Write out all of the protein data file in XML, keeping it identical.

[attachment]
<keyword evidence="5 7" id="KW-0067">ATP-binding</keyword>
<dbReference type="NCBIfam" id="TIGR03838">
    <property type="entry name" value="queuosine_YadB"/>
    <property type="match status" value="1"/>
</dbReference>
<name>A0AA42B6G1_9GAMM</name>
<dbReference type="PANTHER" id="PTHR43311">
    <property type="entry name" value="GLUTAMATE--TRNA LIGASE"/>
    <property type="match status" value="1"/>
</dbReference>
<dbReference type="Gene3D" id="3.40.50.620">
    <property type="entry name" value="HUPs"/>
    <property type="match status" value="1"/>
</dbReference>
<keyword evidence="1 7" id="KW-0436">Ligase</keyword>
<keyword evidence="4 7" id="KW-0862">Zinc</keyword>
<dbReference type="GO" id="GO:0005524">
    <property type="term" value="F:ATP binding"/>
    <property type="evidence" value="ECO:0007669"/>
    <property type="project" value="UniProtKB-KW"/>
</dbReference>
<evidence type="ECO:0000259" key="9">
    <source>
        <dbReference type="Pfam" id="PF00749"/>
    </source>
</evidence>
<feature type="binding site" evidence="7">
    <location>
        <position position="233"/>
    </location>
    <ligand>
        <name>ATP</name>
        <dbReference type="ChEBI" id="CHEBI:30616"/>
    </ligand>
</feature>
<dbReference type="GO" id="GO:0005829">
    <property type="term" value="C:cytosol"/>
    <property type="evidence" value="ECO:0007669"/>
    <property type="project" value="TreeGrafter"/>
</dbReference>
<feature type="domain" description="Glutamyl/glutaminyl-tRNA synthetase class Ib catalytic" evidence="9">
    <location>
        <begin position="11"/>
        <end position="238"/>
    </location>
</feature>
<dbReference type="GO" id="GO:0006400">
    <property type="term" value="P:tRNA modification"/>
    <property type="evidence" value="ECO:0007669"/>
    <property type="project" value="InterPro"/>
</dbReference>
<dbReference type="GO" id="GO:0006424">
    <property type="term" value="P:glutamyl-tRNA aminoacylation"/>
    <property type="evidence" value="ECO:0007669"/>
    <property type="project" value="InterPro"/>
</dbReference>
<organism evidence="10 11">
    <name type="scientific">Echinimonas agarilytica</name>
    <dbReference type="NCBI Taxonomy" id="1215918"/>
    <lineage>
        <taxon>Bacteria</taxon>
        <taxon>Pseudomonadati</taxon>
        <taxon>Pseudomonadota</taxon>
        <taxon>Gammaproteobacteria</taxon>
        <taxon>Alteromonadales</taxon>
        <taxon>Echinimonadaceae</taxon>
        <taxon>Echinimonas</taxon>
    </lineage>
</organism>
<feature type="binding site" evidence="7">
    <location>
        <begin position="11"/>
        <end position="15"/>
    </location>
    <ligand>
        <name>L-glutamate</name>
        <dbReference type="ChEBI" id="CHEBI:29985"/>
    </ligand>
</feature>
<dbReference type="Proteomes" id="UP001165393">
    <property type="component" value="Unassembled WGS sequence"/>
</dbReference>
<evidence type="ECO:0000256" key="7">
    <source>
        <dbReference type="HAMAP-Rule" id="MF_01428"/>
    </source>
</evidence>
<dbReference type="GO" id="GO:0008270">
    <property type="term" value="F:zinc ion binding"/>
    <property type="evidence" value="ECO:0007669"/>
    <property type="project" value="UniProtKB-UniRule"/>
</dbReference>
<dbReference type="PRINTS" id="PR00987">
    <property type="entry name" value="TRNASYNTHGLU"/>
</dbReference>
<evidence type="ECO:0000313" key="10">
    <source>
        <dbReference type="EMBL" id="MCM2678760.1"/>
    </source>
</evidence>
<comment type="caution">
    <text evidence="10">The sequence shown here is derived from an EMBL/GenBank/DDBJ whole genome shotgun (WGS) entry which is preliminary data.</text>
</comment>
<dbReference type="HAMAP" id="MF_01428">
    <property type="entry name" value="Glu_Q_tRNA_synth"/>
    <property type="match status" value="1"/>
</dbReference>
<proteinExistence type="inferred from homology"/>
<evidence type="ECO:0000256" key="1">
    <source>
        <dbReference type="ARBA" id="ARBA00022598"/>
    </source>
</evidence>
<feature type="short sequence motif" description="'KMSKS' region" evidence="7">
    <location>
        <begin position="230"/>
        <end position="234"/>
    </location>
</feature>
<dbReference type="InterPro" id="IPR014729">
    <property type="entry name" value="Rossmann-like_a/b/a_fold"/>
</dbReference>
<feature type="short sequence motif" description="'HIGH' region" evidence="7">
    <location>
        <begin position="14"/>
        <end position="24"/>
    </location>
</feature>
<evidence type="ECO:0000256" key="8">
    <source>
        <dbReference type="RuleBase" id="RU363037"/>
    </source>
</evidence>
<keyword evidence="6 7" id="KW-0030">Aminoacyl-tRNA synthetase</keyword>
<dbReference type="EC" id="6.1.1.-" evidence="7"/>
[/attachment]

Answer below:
<keyword evidence="5 7" id="KW-0067">ATP-binding</keyword>
<dbReference type="NCBIfam" id="TIGR03838">
    <property type="entry name" value="queuosine_YadB"/>
    <property type="match status" value="1"/>
</dbReference>
<name>A0AA42B6G1_9GAMM</name>
<dbReference type="PANTHER" id="PTHR43311">
    <property type="entry name" value="GLUTAMATE--TRNA LIGASE"/>
    <property type="match status" value="1"/>
</dbReference>
<dbReference type="Gene3D" id="3.40.50.620">
    <property type="entry name" value="HUPs"/>
    <property type="match status" value="1"/>
</dbReference>
<keyword evidence="1 7" id="KW-0436">Ligase</keyword>
<keyword evidence="4 7" id="KW-0862">Zinc</keyword>
<dbReference type="GO" id="GO:0005524">
    <property type="term" value="F:ATP binding"/>
    <property type="evidence" value="ECO:0007669"/>
    <property type="project" value="UniProtKB-KW"/>
</dbReference>
<evidence type="ECO:0000259" key="9">
    <source>
        <dbReference type="Pfam" id="PF00749"/>
    </source>
</evidence>
<feature type="binding site" evidence="7">
    <location>
        <position position="233"/>
    </location>
    <ligand>
        <name>ATP</name>
        <dbReference type="ChEBI" id="CHEBI:30616"/>
    </ligand>
</feature>
<dbReference type="GO" id="GO:0005829">
    <property type="term" value="C:cytosol"/>
    <property type="evidence" value="ECO:0007669"/>
    <property type="project" value="TreeGrafter"/>
</dbReference>
<feature type="domain" description="Glutamyl/glutaminyl-tRNA synthetase class Ib catalytic" evidence="9">
    <location>
        <begin position="11"/>
        <end position="238"/>
    </location>
</feature>
<dbReference type="GO" id="GO:0006400">
    <property type="term" value="P:tRNA modification"/>
    <property type="evidence" value="ECO:0007669"/>
    <property type="project" value="InterPro"/>
</dbReference>
<dbReference type="GO" id="GO:0006424">
    <property type="term" value="P:glutamyl-tRNA aminoacylation"/>
    <property type="evidence" value="ECO:0007669"/>
    <property type="project" value="InterPro"/>
</dbReference>
<organism evidence="10 11">
    <name type="scientific">Echinimonas agarilytica</name>
    <dbReference type="NCBI Taxonomy" id="1215918"/>
    <lineage>
        <taxon>Bacteria</taxon>
        <taxon>Pseudomonadati</taxon>
        <taxon>Pseudomonadota</taxon>
        <taxon>Gammaproteobacteria</taxon>
        <taxon>Alteromonadales</taxon>
        <taxon>Echinimonadaceae</taxon>
        <taxon>Echinimonas</taxon>
    </lineage>
</organism>
<feature type="binding site" evidence="7">
    <location>
        <begin position="11"/>
        <end position="15"/>
    </location>
    <ligand>
        <name>L-glutamate</name>
        <dbReference type="ChEBI" id="CHEBI:29985"/>
    </ligand>
</feature>
<dbReference type="Proteomes" id="UP001165393">
    <property type="component" value="Unassembled WGS sequence"/>
</dbReference>
<evidence type="ECO:0000256" key="7">
    <source>
        <dbReference type="HAMAP-Rule" id="MF_01428"/>
    </source>
</evidence>
<dbReference type="GO" id="GO:0008270">
    <property type="term" value="F:zinc ion binding"/>
    <property type="evidence" value="ECO:0007669"/>
    <property type="project" value="UniProtKB-UniRule"/>
</dbReference>
<dbReference type="PRINTS" id="PR00987">
    <property type="entry name" value="TRNASYNTHGLU"/>
</dbReference>
<evidence type="ECO:0000313" key="10">
    <source>
        <dbReference type="EMBL" id="MCM2678760.1"/>
    </source>
</evidence>
<comment type="caution">
    <text evidence="10">The sequence shown here is derived from an EMBL/GenBank/DDBJ whole genome shotgun (WGS) entry which is preliminary data.</text>
</comment>
<dbReference type="HAMAP" id="MF_01428">
    <property type="entry name" value="Glu_Q_tRNA_synth"/>
    <property type="match status" value="1"/>
</dbReference>
<proteinExistence type="inferred from homology"/>
<evidence type="ECO:0000256" key="1">
    <source>
        <dbReference type="ARBA" id="ARBA00022598"/>
    </source>
</evidence>
<feature type="short sequence motif" description="'KMSKS' region" evidence="7">
    <location>
        <begin position="230"/>
        <end position="234"/>
    </location>
</feature>
<dbReference type="InterPro" id="IPR014729">
    <property type="entry name" value="Rossmann-like_a/b/a_fold"/>
</dbReference>
<feature type="short sequence motif" description="'HIGH' region" evidence="7">
    <location>
        <begin position="14"/>
        <end position="24"/>
    </location>
</feature>
<evidence type="ECO:0000256" key="8">
    <source>
        <dbReference type="RuleBase" id="RU363037"/>
    </source>
</evidence>
<keyword evidence="6 7" id="KW-0030">Aminoacyl-tRNA synthetase</keyword>
<dbReference type="EC" id="6.1.1.-" evidence="7"/>